The Growing Issue of Wage Theft and What to Do if You’re a Victim

Wage theft continues to be a significant cause for concern across Pennsylvania and the greater Philadelphia region. In a previous article, “Wage Theft and The Philadelphia Restaurant Industry,” we discussed the substantial number of wage theft claims involving the restaurant industry and the impact wage theft can have on victim’s lives. 

Our team would like to shed further light on the growing national issue of wage theft and what you can do if you believe you are a victim. Below, we go into further detail about what wage theft is, how you can hold your employer accountable, and the steps you should take to recover the income and other financial recourse you are entitled to.

What is Wage Theft?

Under the U.S. Fair Labor Standards Act (FLSA), and if you live in Pennsylvania— under the Pennsylvania Minimum Wage Act— your employer can be accused of wage theft if they fail to compensate you for your work properly. This can take many forms, including:

  • Failing to pay out on an employee’s last paycheck after quitting or termination
  • Failure to pay employees for overtime
  • Deliberately compensating employees below minimum wage
  • Denying employees rest or meal breaks
  • Any other actions that cheat employees out of the compensation they are entitled to

How to Better Identify if Your Employer is Violating the U.S. Fair Labor Standards Act or the Pennsylvania Minimum Wage Act

The first step to identifying whether or not your employer is breaking the law will be one in which involves educating yourself on labor laws. According to the FLSA, nonexempt employees—or those who are paid by the hour and not salary—must receive a federal minimum wage (as of July 24, 2009) of $7.25 per hour and overtime pay that is no less than one and one-half times their regular rate if they work 40+ hours a week.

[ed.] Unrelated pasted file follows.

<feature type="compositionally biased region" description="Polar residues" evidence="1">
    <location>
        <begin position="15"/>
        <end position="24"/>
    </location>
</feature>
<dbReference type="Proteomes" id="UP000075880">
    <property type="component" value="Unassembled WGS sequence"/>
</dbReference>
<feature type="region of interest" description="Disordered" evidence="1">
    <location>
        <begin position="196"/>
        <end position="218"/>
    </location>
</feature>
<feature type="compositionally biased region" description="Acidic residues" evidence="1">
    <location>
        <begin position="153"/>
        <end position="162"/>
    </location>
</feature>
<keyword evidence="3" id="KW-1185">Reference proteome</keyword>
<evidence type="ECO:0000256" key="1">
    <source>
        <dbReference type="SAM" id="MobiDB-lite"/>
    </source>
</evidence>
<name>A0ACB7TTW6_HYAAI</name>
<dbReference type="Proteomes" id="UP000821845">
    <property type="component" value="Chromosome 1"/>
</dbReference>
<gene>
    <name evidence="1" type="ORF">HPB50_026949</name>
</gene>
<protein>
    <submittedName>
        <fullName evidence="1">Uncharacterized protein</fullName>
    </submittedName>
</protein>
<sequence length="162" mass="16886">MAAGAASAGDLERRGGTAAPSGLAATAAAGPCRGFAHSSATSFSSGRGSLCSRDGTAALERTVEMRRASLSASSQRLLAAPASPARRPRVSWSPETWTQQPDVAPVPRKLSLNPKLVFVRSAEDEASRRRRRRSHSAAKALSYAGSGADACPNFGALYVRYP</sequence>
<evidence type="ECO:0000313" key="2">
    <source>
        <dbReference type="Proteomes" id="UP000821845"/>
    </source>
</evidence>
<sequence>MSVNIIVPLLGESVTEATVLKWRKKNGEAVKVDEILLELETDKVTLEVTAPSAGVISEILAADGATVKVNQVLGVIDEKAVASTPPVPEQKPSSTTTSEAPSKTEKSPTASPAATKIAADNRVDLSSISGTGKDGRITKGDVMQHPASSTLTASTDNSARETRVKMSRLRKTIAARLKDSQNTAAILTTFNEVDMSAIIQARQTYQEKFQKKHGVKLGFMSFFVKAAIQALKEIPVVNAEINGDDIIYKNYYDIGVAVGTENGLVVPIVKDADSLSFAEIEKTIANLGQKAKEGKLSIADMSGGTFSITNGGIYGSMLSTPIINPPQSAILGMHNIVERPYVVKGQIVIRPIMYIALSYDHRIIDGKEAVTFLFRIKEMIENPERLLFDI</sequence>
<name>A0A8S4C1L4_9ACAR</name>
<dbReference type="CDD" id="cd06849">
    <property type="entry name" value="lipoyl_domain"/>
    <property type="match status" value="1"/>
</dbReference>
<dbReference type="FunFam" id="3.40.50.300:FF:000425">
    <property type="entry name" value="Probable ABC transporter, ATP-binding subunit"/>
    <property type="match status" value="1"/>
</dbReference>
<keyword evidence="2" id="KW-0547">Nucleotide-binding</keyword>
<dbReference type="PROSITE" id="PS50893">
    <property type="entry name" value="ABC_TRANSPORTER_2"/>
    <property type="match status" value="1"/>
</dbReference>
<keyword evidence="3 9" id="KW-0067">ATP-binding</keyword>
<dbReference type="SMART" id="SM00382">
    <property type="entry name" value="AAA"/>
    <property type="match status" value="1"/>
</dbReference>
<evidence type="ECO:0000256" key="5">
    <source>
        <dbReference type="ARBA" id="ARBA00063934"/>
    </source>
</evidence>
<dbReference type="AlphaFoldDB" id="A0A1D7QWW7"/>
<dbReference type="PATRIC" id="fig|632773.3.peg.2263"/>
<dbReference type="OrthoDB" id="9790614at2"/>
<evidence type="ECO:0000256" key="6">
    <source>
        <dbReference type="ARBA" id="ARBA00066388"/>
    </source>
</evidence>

The next step will be identifying how your employer might be breaking the law. In some instances, employers have been shown to (whether they know it or not):

  • Commit minimum wage violations – by paying less than the federal minimum wage.
  • Neglect to pay the appropriate overtime pay by having some confusing rationale as to why they cannot.
  • Make illegal pay deductions or not reimburse employees for equipment, gas, or other items needed to do the job.
  • Commit a tip violation by keeping too much or all of an employee’s tips.
  • Fail to pay workers for the hours that they work, or short their hours.

While you would think that employers would do everything they can to follow the laws set forth by the FLSA, it has been shown that wage theft is prevalent and that both workers and the United States economy are paying the price. In fact, according to a report released by the Sheller Center for Social Justice at Temple University Beasley School of Law that looked at how wage theft harms Pennsylvania, they found that stolen wages deprive the state of millions of dollars of valuable tax revenue.

What You Should Do if Your Employer is Breaking the Law

It is vital that you speak with an attorney if you suspect your employer is committing wage theft in Pennsylvania. Something else you can do is reach out to your state’s Department of Labor or Department of Employment and the U.S. Department of Labor